You’ve probably all heard of Skype’s new SMS service, which is very cool. If you have a Skype-Out account, you can send SMS messages to cellphones and, if you register you cellphone number with Skype, the recipients can reply to you on your mobile phone. Great idea. Only problem: It doesn’t work.
Well, it does work, but not always. At least one cellular operator doesn’t seem to pass the messages on. That wouldn’t be a problem, except that Skype says that the message has been delivered, and charges you for it. Teething troubles, I guess, but still a nuisance, if you’re counting your Skype pennies. (This experiment has so far set me back €0,44. Money that has gone forever. Forever.) Other folk are reporting similar problems, although it doesn’t sound widespread.
Skype’s technical people say you should raise a help ticket if this happens to you. The only problem is: How do you know that it doesn’t get through? An interesting conundrum as Skype ventures into new waters. Consider: Cellular SMS supports a service which allows you to receive notification of the arrival of your message; Skype users can tell whether other Skype members are online and available. But now you can send an SMS to someone, unless the pending/delivered/failed notification feature works properly, all those presence/delivery indicators are out the window.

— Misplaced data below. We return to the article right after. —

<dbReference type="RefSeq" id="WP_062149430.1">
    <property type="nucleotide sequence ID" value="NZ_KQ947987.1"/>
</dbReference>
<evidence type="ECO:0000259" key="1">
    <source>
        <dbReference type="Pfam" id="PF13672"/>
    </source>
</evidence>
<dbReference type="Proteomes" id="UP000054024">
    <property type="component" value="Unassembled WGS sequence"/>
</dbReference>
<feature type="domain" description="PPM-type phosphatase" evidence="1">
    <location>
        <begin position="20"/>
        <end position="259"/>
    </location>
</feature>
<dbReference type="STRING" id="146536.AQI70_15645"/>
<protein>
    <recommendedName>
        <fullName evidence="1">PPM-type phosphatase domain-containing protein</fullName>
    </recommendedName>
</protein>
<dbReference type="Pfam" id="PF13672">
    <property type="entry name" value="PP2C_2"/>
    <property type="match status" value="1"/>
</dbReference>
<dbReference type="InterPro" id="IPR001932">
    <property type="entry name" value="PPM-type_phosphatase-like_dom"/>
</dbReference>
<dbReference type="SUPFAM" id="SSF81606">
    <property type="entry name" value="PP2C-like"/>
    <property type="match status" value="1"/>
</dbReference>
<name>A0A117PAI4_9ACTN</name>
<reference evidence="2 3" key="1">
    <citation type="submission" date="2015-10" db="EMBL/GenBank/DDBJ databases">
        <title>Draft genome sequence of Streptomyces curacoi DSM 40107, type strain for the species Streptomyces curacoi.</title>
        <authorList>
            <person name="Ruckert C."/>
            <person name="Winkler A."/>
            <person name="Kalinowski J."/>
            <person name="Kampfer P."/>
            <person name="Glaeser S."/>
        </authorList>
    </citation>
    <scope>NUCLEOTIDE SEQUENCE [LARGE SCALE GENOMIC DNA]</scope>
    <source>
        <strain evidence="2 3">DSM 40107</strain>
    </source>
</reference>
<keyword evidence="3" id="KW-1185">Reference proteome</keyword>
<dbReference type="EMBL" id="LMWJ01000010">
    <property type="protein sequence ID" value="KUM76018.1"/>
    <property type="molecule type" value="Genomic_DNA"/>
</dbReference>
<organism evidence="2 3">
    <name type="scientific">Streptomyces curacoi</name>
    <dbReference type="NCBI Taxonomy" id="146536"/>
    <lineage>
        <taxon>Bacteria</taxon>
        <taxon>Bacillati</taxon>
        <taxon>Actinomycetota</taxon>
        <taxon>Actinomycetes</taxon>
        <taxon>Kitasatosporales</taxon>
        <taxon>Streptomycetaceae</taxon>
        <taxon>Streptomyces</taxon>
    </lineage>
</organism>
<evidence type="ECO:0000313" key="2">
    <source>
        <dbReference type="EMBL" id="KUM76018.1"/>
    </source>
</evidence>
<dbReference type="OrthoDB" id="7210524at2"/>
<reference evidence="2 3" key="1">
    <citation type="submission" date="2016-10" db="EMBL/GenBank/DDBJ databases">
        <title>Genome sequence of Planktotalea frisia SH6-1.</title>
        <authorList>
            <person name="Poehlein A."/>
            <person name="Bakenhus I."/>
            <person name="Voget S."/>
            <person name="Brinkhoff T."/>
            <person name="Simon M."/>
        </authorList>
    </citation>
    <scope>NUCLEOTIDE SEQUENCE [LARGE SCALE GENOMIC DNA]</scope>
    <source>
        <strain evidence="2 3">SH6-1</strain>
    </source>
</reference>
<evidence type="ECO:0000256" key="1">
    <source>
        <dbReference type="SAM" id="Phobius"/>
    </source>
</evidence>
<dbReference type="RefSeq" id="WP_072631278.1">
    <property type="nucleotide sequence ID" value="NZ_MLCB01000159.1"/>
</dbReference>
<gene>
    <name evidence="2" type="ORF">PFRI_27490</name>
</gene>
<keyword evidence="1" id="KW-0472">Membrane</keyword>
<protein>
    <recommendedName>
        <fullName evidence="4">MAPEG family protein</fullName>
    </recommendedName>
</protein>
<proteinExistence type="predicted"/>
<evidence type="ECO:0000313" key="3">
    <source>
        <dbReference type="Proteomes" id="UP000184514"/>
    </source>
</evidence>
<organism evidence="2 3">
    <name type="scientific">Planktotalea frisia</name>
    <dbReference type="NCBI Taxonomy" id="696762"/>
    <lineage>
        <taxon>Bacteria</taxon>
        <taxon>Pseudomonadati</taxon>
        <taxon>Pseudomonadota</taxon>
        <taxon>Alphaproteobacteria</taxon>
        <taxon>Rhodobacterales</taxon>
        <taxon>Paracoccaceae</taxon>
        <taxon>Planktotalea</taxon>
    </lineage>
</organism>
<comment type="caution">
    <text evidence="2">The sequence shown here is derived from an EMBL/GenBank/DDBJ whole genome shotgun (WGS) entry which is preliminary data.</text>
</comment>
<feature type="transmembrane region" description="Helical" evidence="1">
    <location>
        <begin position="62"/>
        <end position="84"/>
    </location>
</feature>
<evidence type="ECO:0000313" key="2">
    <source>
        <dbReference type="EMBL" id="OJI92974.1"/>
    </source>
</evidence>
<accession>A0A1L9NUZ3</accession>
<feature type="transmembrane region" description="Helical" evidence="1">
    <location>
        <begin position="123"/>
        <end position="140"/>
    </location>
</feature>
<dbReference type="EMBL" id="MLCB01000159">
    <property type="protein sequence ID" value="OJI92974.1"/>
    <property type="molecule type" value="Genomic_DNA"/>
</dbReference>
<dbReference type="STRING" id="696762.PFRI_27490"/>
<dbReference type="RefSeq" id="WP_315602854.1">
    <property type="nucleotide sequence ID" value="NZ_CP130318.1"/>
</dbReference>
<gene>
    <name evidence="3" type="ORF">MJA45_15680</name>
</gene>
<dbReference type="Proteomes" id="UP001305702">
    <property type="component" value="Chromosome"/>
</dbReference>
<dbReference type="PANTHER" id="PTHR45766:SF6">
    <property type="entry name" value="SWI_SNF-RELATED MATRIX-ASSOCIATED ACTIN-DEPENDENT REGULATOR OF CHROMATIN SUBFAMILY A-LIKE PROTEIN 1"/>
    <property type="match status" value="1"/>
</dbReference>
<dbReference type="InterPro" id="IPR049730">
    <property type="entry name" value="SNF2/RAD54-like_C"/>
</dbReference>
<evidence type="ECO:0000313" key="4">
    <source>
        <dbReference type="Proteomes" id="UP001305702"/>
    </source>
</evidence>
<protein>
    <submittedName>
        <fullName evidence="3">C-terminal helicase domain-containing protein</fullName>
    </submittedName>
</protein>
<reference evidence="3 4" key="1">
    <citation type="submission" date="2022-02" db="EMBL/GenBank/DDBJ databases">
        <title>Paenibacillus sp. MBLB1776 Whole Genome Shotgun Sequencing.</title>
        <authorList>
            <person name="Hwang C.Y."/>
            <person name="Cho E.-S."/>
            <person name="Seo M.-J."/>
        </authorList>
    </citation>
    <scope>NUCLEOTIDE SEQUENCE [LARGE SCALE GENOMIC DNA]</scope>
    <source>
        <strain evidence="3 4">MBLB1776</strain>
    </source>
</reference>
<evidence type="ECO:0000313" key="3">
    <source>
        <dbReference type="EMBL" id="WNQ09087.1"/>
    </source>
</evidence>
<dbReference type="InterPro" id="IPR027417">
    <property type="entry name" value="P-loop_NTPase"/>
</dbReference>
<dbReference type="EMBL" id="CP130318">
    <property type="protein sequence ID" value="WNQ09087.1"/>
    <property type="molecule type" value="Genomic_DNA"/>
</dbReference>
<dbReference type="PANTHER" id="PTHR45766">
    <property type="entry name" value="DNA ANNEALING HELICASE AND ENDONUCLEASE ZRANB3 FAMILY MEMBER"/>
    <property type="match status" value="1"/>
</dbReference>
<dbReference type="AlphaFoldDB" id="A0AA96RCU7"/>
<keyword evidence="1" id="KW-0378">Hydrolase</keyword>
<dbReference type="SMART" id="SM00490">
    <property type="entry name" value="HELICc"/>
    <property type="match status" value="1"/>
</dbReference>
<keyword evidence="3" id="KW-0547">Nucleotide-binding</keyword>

A weird disjuncture, given that Skype is best used for non-local calls. Skype is all about reaching beyond the tyranny of long distance communication costs. And the same is true of Skype SMS, I suspect, especially in those places where SMS is very cheap. Here in Indonesia, for example, cellular SMS to an Indonesian phone costs 250 rupiah, or 3 US cents. A Skype SMS costs 14 US cents. No one is going to send a Skype SMS to someone locally if that kind of price difference exists. So Skype SMS might best work if you want to communicate with someone who is not at their computer, or doesn’t have Skype (or doesn’t have a computer) but doesn’t live in your zone. Not a bad niche. But the problem still remains: If SMS via Skype is really going to kick in, reliability is going to be an issue. Who is going to use the service if they have no way of knowing whether their messages landed?
Something that Skype needs to fix.